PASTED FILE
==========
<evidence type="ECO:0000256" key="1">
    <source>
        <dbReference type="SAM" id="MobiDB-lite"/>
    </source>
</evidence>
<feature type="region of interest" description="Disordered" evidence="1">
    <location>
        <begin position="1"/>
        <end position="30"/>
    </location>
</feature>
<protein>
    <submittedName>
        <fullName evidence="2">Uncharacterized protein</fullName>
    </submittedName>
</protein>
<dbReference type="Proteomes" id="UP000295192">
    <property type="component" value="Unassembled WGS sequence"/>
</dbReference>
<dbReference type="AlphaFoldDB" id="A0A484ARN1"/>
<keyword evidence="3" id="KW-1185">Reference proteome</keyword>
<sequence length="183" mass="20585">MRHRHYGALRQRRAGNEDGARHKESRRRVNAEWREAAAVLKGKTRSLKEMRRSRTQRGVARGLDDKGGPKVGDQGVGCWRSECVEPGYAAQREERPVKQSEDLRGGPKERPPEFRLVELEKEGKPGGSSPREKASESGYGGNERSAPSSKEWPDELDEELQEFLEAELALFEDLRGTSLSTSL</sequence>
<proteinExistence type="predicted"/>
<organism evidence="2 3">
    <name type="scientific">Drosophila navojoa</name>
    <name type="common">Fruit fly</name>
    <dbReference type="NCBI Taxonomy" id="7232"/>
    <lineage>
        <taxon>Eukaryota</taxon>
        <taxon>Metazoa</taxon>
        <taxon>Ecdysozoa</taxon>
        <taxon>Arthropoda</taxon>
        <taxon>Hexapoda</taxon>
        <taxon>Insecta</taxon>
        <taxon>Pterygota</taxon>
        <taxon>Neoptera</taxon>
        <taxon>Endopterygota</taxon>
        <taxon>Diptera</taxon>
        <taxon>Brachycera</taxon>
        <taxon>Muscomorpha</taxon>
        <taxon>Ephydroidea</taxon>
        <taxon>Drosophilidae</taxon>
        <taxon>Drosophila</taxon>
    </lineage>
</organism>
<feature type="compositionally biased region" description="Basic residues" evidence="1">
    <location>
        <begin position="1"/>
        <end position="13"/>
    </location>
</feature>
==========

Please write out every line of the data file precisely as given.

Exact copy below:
<evidence type="ECO:0000256" key="1">
    <source>
        <dbReference type="SAM" id="MobiDB-lite"/>
    </source>
</evidence>
<feature type="region of interest" description="Disordered" evidence="1">
    <location>
        <begin position="1"/>
        <end position="30"/>
    </location>
</feature>
<protein>
    <submittedName>
        <fullName evidence="2">Uncharacterized protein</fullName>
    </submittedName>
</protein>
<dbReference type="Proteomes" id="UP000295192">
    <property type="component" value="Unassembled WGS sequence"/>
</dbReference>
<dbReference type="AlphaFoldDB" id="A0A484ARN1"/>
<keyword evidence="3" id="KW-1185">Reference proteome</keyword>
<sequence length="183" mass="20585">MRHRHYGALRQRRAGNEDGARHKESRRRVNAEWREAAAVLKGKTRSLKEMRRSRTQRGVARGLDDKGGPKVGDQGVGCWRSECVEPGYAAQREERPVKQSEDLRGGPKERPPEFRLVELEKEGKPGGSSPREKASESGYGGNERSAPSSKEWPDELDEELQEFLEAELALFEDLRGTSLSTSL</sequence>
<proteinExistence type="predicted"/>
<organism evidence="2 3">
    <name type="scientific">Drosophila navojoa</name>
    <name type="common">Fruit fly</name>
    <dbReference type="NCBI Taxonomy" id="7232"/>
    <lineage>
        <taxon>Eukaryota</taxon>
        <taxon>Metazoa</taxon>
        <taxon>Ecdysozoa</taxon>
        <taxon>Arthropoda</taxon>
        <taxon>Hexapoda</taxon>
        <taxon>Insecta</taxon>
        <taxon>Pterygota</taxon>
        <taxon>Neoptera</taxon>
        <taxon>Endopterygota</taxon>
        <taxon>Diptera</taxon>
        <taxon>Brachycera</taxon>
        <taxon>Muscomorpha</taxon>
        <taxon>Ephydroidea</taxon>
        <taxon>Drosophilidae</taxon>
        <taxon>Drosophila</taxon>
    </lineage>
</organism>
<feature type="compositionally biased region" description="Basic residues" evidence="1">
    <location>
        <begin position="1"/>
        <end position="13"/>
    </location>
</feature>